Algernon Charles Swinburne Drama Analysis
Like such varied Romantic poets as Byron, Shelley, Keats, and William Wordsworth, Algernon Charles Swinburne wrote “ closet dramas,” plays never intended to be performed, but rather to be read as works of literature. His plays have seldom if ever been produced on the stage, and for good reason: Swinburne knew next to nothing about stagecraft, and his poetic dramas betray his ignorance of the practical demands of the theater. They are, almost without exception, too long; the dialogue is often unnaturally poetic, even for verse drama; and the character motivation is too often obscure, with too much background being assumed of the audience.
Atalanta in Calydon
Swinburne very likely got the idea for his most renowned drama, Atalanta in Calydon, from Ovid’s Metamorphoses (c. 8 c.e.; English translation, 1567). The myth concerns Meleager, son of King Oeneus and Queen Althaea of Calydon, at whose birth the three Fates decree a glorious life and an early death: Meleager will die, say the Fates, when the brand then in the fire is consumed. To circumvent their prophecy, Althaea takes the brand from the fire and conceals it. Years later, Artemis, goddess of chastity and of the hunt, demonstrates her anger at Oeneus, who has neglected to pay her sufficient homage, by sending a wild boar to Calydon to devastate the fields and vineyards. The world’s greatest hunters are convened to try to slay the boar, among them Meleager, recently returned from Jason’s voyage in quest of the Golden Fleece, and Atalanta, skilled huntress and priestess of Artemis, a native of Arcadia.
Meleager falls in love with Atalanta almost immediately, despite his parents’ misgivings. When he succeeds in killing the boar, he presents the head and skin to Atalanta. His mother’s brothers Plexippus and Toxeus, however, who are angry that a woman should be allowed to join the hunt in the first place, take exception to Meleager’s action and threaten to take the trophies for themselves. Meleager, provoked by their challenge to his manhood and by their treatment of Atalanta, kills both of his uncles in a fit of rage. When Althaea hears the news of her brothers’ murders, she resurrects and destroys the forgotten brand, in effect killing her son. Meleager dies, but not before forgiving his mother and restating his love for Atalanta.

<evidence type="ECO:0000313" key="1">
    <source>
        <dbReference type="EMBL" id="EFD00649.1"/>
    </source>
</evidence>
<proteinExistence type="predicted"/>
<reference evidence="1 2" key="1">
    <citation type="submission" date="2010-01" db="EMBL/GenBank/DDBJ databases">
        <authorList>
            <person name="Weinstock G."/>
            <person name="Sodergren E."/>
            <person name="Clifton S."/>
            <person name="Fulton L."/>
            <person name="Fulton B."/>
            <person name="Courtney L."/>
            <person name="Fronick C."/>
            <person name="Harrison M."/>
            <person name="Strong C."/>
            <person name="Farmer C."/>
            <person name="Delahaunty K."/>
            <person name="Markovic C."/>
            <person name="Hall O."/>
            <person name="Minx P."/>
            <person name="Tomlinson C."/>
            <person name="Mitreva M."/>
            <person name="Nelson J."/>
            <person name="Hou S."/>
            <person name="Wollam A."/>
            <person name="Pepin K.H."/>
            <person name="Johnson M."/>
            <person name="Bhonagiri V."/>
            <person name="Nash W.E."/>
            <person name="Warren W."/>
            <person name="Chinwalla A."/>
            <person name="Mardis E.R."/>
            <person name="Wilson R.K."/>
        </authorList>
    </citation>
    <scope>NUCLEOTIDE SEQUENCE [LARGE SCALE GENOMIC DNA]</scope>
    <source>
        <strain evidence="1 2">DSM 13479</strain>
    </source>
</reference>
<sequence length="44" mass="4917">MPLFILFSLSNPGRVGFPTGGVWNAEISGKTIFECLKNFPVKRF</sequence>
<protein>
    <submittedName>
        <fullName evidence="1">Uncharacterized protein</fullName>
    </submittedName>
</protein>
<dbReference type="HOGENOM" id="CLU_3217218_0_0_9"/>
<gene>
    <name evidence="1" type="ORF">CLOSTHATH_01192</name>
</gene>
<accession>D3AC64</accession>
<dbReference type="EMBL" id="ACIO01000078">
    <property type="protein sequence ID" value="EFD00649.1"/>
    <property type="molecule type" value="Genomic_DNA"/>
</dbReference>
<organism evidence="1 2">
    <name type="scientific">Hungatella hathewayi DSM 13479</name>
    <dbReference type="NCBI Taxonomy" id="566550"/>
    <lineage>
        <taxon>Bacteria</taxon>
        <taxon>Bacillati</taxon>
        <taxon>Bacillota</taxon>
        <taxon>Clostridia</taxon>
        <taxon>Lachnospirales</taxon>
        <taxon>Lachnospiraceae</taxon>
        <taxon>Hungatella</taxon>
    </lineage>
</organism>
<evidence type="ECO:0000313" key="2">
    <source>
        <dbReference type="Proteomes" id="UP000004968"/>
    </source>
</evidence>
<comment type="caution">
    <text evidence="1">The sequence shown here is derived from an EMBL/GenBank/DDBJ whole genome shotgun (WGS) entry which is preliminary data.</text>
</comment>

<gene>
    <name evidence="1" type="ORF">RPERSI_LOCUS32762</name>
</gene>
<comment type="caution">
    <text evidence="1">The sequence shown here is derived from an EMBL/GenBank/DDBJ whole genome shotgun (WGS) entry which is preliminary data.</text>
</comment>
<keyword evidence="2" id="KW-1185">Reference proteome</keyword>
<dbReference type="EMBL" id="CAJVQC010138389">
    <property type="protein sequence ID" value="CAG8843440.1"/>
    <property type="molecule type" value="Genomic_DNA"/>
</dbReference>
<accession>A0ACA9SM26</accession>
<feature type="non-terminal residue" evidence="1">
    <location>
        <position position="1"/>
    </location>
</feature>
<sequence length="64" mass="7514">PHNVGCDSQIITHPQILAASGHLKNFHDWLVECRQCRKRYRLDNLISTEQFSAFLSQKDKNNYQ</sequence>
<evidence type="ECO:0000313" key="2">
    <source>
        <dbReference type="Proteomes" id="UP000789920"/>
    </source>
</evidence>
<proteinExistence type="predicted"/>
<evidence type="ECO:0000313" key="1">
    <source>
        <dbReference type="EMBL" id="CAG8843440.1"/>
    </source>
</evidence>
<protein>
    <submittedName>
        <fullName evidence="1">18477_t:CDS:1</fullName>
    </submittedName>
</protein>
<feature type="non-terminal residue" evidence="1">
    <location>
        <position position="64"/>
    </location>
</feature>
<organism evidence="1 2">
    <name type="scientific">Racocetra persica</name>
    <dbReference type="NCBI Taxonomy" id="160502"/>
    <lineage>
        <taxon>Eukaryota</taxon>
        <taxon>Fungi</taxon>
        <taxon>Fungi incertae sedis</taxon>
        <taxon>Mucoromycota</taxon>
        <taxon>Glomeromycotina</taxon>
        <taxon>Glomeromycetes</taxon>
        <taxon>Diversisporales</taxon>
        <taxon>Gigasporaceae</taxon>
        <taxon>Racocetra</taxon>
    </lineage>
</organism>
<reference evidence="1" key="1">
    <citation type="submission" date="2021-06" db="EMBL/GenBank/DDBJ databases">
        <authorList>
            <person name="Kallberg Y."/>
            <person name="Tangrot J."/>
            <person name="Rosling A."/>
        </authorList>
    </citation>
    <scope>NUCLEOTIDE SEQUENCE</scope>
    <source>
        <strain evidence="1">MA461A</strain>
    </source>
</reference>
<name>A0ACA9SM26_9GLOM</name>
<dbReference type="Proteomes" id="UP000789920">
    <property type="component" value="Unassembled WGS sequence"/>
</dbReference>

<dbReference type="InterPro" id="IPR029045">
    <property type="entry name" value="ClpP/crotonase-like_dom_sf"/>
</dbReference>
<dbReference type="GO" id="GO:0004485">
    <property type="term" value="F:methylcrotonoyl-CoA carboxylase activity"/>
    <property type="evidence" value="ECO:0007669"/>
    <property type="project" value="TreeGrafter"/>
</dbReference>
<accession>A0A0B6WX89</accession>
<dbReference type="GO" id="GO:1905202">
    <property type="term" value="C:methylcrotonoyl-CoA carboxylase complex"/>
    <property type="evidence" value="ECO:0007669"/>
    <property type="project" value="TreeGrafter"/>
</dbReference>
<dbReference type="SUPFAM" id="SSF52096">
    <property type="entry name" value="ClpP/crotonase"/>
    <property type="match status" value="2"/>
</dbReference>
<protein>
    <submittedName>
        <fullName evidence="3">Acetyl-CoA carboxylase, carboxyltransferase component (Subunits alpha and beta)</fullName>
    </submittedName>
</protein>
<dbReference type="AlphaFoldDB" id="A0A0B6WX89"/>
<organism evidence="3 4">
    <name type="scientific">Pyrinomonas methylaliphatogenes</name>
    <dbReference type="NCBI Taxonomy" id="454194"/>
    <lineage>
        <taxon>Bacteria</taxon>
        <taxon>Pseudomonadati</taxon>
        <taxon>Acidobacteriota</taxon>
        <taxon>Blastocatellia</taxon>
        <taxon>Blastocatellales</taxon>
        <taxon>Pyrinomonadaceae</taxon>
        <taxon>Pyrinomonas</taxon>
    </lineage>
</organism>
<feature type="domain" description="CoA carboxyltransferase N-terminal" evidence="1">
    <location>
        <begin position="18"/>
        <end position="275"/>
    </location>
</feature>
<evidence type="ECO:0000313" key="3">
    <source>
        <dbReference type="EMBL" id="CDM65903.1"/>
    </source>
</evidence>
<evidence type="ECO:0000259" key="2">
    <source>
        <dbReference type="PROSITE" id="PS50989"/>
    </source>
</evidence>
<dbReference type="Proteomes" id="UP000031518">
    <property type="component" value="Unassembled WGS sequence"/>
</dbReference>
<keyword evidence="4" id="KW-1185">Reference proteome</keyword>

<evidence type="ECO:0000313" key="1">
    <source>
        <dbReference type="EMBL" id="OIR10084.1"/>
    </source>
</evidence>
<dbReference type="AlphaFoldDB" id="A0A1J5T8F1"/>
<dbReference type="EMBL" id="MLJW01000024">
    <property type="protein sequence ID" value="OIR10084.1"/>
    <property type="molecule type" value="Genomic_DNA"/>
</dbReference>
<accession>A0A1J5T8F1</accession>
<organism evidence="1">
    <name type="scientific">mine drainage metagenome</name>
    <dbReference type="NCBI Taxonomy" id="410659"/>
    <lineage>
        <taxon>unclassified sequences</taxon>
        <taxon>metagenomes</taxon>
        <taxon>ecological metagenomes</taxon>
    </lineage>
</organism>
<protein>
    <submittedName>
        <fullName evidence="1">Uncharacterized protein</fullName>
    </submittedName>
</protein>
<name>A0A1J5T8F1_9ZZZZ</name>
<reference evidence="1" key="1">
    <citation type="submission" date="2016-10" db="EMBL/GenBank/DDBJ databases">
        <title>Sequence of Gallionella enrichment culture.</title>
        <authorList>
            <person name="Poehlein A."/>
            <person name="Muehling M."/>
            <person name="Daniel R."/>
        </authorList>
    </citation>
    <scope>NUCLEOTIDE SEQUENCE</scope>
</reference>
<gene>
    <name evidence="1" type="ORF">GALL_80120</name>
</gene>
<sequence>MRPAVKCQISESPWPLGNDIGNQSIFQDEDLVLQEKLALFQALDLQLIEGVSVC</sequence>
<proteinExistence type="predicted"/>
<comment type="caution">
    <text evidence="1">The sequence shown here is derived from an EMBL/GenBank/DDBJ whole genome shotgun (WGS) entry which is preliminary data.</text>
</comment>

Too much has been made of the play’s classicism. Although it is in many ways a skillful imitation of the plays of the Greek masters Sophocles and Euripides—a Greek chorus, for example, intermittently intones the tragic themes, and the Aristotelian unities of time, place, and action are for the most part observed—the most compelling aspects of Atalanta in Calydon are decidedly nineteenth century. The theme of the play is the unavoidable control of fate over human life. More specifically, the play questions the benevolence of gods (and, by implication, the Christian God) who allow human tragedies to occur. Some of the most beautiful passages are those in which the chorus takes the gods to task, and the modern reader cannot but detect in these passages a direct affront by Swinburne to Victorian religious piety.
The play is also fundamentally modern in its treatment of love. Althaea repeatedly warns her son against the snares of love, and the chorus frequently takes up Althaea’s sentiment, solemnly chanting about the dangers of romantic involvement and the attractions of celibacy. Oeneus is concerned...
(The entire section is 1440 words.)